TARR: TEAMWORK NEEDED TO TAME BUDGET COST DRIVERS
By Michael P. Norton and Katie Lannan
STATE HOUSE NEWS SERVICE
STATE HOUSE, BOSTON, MAY 22, 2018...Sen. Bruce Tarr used a top-of-mind sports metaphor Tuesday to make his point that lawmakers need to take a team approach to tame some of the biggest cost drivers in the state budget.
During the first hour of debate on the Senates $41.4 billion fiscal 2019 budget, Tarr asked Senate Ways and Means Chairwoman Karen Spilka of Ashland whether the "unstoppable" Lebron James would be able to thwart the Boston Celtics, who are trying to defeat the Cleveland Cavaliers and reach the NBA Finals.
"I believe that a team working together can overcome any one single person," Spilka responded. "We all need to rally and support them," she added.
It was just the answer Tarr hoped for. A Republican from Gloucester, Tarr then asserted that the state's ability to build its rainy day reserves, which can preserve state services in a recession and free up money to invest in popular areas like education, local aid and mental health services, is largely riding on the level of commitment and cooperation (think help defense) lawmakers make to taming growth in health care, pension and debt service spending.
From perenially underfunded accounts to spending nearly 40 percent of the budget on one program, MassHealth, Tarr said state government needs to face up to the task of controlling spending. He pointed to the budget's big-ticket items as worth more consideration: a "staggering" $2.47 billion for annual debt service payments and $2.61 billion for pension payments, an increase over fiscal 2018 that Spilka estimated at 8.9 percent.
Tarr also highlighted another wrinkle of life on Beacon Hill. While Democrats annually proclaim the annual budget as balanced, they routinely approve a series of midyear spending bills. Spilka said Gov. Charlie Baker has filed five supplemental budgets this fiscal year alone. He signed a $147 million spending bill hours after it reached his desk Monday, and Spilka said another supplemental spending bill will probably come up before June 30.
Sen. Michael Brady, a Brockton Democrat who co-chairs the Revenue Committee that reviews tax legislation, turned to Twitter to seize on the Celtics theme, but Brady appeared focused on coming up with new revenue, rather than cost savings.
"We need to work as a team to create revenue for the #Commonwealth to better provide for our schools and communities," Brady tweeted, accentuating his statement with a gif of a towel-waving Larry Bird.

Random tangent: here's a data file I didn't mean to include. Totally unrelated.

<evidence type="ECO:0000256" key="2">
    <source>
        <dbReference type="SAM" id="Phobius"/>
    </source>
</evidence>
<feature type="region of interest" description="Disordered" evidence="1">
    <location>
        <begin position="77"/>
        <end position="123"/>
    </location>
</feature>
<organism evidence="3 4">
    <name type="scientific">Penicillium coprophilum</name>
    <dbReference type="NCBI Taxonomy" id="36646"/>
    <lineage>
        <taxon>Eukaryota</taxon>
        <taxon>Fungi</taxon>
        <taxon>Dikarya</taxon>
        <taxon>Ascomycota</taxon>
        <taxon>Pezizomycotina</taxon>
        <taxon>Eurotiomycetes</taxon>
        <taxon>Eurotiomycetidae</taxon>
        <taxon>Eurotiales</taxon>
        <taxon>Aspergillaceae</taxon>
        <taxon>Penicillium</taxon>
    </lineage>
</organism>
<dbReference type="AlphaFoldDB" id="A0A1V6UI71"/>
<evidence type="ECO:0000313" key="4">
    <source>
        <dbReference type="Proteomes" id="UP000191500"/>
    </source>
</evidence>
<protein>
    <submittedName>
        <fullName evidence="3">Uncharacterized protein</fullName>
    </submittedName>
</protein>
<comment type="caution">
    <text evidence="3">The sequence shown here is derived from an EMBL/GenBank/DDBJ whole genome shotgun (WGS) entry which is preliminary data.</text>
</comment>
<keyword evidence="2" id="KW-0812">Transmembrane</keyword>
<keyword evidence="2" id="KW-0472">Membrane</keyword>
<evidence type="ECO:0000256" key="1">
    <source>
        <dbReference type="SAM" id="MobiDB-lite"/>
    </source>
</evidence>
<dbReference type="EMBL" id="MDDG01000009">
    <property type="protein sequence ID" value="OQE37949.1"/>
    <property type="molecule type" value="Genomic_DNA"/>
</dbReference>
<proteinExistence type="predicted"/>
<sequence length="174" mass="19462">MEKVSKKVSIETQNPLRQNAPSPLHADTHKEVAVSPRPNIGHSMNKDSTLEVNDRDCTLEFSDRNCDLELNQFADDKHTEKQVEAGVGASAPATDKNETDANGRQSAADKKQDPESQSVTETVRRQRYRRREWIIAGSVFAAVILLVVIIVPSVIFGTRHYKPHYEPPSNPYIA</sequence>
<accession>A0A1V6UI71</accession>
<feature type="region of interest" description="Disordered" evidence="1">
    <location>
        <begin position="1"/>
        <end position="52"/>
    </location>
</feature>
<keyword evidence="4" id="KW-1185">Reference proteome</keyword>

While the House structured its fiscal 2019 budget in a way that would enable the Senate to propose a major tax increase, the Senate budget, like the House, relies on only targeted new taxes associated with short-term rentals, legal marijuana and corporate repatriation authorized under a federal tax law.
The Senate also defended one of the state's revenue sources, voting 24-14 to defeat an amendment authorizing a two-day suspension of the state sales tax this summer.
Spilka did outline several areas where the Senate is hoping to wring savings out of the state budget, and said one-time revenues in the state budget total about $100 million, a major reduction from past years. "That is something we have worked hard for," she said.
While the wait continues for a House health care savings bill, Spilka said she hoped to eventually get into a conference committee with the House to hash out a bill this year. "We are hoping that we can finalize one in conference committee to continue to have cost savings for the Commonwealth," she said.
In that same policy realm, Spilka said the Senate budget eyes up to $80 million in savings by allowing the health and human services secretary to negotiate directly with pharmaceutical manafacturers for better prices and supplmental rebates and to demand increased transparency. Drug prices, she said, are perhaps the fastest growing element in the health care system.
Spilka highlighted an outside section in the Senate budget that would create commission to review tax expenditures, also known as tax breaks or loopholes, on a rolling basis and determine if existing policies should be repealed, amended or allowed to sunset.
The Senate included the same measure in its fiscal 2018 budget, but it did not survive talks with the House.
Spilka said lawmakers do not even have the information they need to judge which tax expenditures are benefiting the state and its taxpayers and which they should reconsider.
As another effort to generate savings, Spilka said the budget would create a commission to study the costs of prisons and jails and recommend appropriate funding levels for the Department of Correction and sheriffs' departments. A report released Monday by MassINC found that the number of inmates in state and county correctional facilities dropped 21 percent over the past eight years while correctional budgets increased by nearly 25 percent.
Pointing to recent criminal justice reform legislation aimed at reducing recidivism, Spilka said it is important to look for ways to save money "reasonably" and "efficiently" as policymakers also work to bring down incarceration rates.
The Senate budget also proposes pay increases for public defenders and district attorneys. Spilka said that added money will lead to long-term savings by reducing turnover, creating more stability, and driving down costs for rehiring and training.
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